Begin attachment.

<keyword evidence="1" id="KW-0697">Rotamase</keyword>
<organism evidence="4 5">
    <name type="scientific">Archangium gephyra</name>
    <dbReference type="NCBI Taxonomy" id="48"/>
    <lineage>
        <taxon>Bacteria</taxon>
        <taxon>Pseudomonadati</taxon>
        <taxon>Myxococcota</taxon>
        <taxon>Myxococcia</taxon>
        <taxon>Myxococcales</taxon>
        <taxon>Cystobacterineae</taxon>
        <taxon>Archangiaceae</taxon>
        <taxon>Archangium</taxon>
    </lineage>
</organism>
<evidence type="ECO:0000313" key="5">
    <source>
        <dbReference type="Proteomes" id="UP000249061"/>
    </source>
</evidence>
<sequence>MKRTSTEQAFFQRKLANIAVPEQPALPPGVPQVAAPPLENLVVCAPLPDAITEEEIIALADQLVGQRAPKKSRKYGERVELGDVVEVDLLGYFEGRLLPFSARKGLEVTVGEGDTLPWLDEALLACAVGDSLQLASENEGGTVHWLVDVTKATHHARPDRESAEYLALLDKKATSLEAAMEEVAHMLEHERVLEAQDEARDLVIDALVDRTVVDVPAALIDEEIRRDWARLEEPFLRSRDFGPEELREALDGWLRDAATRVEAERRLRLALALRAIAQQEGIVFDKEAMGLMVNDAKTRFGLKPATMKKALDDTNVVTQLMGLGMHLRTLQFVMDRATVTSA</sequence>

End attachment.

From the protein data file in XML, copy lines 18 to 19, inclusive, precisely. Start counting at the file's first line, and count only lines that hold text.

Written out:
        <dbReference type="Proteomes" id="UP000249061"/>
    </source>